A while ago the U.S. Senate Committee on Homeland Security and Governmental Affairs held a hearing on protecting Cyberspace as a national asset. To this end they introduced a Senate Bill (S 3480) and they asked various people to share their opinions. Among others they asked Alan Paller, Director of Research at the SANS institute and overseer of the Internet Storm Center (ISC), for his opinion on the Bill. He responded on June 15th with a written testimony. This testimony is available online here:
Or if you prefer video, you can also see the full senate hearing here:
I believe he has made some very good points. He sums up why the US is in trouble right now, referring to various past events and quotes several high-ranking US officials. More importantly he makes a strong case for modification that will make the Bill more effective and these will probably be well-received by the industry.
Many industry experts have pointed out that the old FISMA bill, by making NIST standards and guidance mandatory, has become a huge administrative beast producing only useless reports that contain mostly outdated information. In fact, this burden has become so great that it has become an industry on its own. Many companies and departments are spending a large portion of their security budget hiring contractors writing the reports just to stay compliant. All this budget and effort is spent there instead of resolving the actual problems. Mr. Paller goes on to point out how this new Bill does fix those issues, but makes four suggestions to further improve it.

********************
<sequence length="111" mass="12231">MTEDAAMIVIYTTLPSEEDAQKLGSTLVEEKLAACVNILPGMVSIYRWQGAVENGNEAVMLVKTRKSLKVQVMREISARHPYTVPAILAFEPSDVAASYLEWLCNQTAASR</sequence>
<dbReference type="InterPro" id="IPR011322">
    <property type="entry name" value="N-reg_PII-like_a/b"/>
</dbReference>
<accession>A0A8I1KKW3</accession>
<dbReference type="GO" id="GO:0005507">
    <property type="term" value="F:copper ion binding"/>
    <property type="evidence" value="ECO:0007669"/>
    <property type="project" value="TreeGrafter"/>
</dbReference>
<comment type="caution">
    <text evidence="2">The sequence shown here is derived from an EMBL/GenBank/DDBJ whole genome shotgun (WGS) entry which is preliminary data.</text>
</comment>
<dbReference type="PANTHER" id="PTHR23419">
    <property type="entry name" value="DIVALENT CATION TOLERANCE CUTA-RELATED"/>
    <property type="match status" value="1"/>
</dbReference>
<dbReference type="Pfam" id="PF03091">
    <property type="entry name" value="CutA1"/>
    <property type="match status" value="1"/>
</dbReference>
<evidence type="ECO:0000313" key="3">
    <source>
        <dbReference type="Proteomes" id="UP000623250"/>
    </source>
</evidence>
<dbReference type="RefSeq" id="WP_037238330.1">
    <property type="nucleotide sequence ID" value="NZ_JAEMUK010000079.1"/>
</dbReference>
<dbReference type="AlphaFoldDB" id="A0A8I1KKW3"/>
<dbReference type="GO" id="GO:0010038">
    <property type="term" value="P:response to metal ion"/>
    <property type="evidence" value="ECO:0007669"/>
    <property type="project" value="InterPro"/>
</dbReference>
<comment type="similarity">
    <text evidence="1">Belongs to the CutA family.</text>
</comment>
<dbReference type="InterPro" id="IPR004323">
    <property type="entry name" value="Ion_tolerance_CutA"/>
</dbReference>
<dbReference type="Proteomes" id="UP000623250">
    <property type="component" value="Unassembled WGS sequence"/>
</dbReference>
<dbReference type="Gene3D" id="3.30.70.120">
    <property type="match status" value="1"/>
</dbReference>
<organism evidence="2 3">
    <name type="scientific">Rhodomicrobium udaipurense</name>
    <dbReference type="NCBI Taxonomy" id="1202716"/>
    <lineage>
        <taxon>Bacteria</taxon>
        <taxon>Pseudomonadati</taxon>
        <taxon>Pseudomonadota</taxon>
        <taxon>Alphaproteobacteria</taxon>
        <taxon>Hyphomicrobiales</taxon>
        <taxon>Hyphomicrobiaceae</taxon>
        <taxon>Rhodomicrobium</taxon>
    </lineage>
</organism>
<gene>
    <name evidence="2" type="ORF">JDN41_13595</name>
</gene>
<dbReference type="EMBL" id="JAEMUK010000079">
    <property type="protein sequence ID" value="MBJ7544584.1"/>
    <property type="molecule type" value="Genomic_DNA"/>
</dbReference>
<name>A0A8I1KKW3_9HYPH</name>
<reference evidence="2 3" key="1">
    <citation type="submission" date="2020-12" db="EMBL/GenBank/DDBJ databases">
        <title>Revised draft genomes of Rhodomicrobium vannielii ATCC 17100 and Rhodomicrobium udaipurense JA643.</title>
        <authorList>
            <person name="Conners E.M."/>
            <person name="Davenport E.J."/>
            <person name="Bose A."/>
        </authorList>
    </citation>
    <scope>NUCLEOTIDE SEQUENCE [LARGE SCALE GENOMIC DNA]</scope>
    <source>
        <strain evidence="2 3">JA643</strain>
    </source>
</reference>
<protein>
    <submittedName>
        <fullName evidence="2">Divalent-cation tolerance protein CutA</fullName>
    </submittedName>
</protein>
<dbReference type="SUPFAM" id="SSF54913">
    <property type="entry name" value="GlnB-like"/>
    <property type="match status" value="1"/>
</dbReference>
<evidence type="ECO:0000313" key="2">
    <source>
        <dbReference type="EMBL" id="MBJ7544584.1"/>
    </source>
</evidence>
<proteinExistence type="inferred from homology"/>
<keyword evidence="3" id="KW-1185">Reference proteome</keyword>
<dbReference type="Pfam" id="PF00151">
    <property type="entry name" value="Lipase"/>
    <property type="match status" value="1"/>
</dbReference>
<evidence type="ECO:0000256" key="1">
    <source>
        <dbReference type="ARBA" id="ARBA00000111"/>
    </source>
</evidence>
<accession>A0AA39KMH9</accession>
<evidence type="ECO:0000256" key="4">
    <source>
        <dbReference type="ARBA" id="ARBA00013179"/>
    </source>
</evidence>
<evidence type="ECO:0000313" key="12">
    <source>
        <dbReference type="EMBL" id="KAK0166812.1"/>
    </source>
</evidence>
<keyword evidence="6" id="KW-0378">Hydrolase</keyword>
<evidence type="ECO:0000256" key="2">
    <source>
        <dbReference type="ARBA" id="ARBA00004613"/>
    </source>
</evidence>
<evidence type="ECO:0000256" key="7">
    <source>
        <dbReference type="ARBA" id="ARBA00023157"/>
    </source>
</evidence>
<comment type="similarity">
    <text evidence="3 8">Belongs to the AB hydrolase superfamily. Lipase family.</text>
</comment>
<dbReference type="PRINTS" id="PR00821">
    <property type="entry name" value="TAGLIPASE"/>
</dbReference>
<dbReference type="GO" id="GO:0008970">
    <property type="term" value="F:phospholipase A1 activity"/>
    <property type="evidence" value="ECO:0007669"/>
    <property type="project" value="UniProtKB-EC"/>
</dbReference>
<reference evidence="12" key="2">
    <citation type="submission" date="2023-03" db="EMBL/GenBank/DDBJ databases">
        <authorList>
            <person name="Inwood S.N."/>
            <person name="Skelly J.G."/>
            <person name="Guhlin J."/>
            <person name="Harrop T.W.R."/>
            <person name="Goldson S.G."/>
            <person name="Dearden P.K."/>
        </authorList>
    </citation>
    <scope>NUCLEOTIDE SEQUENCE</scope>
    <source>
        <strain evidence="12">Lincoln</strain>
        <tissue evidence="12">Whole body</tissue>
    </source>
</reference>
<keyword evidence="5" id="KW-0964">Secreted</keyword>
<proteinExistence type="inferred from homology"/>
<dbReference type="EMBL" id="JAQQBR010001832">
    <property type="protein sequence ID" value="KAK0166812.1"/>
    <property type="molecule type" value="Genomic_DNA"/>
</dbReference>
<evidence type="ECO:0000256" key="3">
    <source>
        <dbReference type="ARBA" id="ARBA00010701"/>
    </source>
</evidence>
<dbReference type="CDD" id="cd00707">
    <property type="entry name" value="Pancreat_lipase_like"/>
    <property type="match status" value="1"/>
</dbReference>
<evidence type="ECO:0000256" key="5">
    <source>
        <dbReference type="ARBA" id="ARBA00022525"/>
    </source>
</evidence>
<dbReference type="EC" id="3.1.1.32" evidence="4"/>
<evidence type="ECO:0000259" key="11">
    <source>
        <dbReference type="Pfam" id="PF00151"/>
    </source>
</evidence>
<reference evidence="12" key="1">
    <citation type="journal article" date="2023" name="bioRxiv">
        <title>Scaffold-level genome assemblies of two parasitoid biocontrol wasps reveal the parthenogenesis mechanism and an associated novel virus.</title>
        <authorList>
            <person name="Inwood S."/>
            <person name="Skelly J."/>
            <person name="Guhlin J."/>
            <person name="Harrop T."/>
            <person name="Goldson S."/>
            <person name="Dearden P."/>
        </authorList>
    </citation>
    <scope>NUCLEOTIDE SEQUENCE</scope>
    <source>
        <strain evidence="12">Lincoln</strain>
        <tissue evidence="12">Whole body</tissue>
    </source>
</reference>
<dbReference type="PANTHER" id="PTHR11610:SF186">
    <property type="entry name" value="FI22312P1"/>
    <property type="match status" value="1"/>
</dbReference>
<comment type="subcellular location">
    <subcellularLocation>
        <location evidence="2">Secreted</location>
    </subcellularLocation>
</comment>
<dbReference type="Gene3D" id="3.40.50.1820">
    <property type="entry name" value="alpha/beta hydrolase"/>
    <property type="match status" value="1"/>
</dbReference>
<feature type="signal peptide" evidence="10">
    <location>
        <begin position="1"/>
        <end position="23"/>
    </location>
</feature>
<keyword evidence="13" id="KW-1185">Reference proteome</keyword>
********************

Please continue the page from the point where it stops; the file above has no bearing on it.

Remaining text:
He also warns against pandering to highly paid antibodies in Washington that are doing their best to stymie government oversight and regulation because they claim the government lacks the expertise to do so properly. His best point, in my opinion, is that if Government oversight and regulation is so bad, why did Google turn to the government for help when they were being attacked with the now well-known Aurora attacks? Surely if the government lacked the expertise, what good would that do?
In all, Alan Paller’s testimony is levelheaded, fair and insightful. I appreciated that he didn’t paint doom scenarios like some others seem to do, and I respected his remarks about the Washington lobbyists that are doing everything to keep the government from creating proper regulations and oversight. His testimony is an easy read and I advise anyone with a few spare minutes to read it.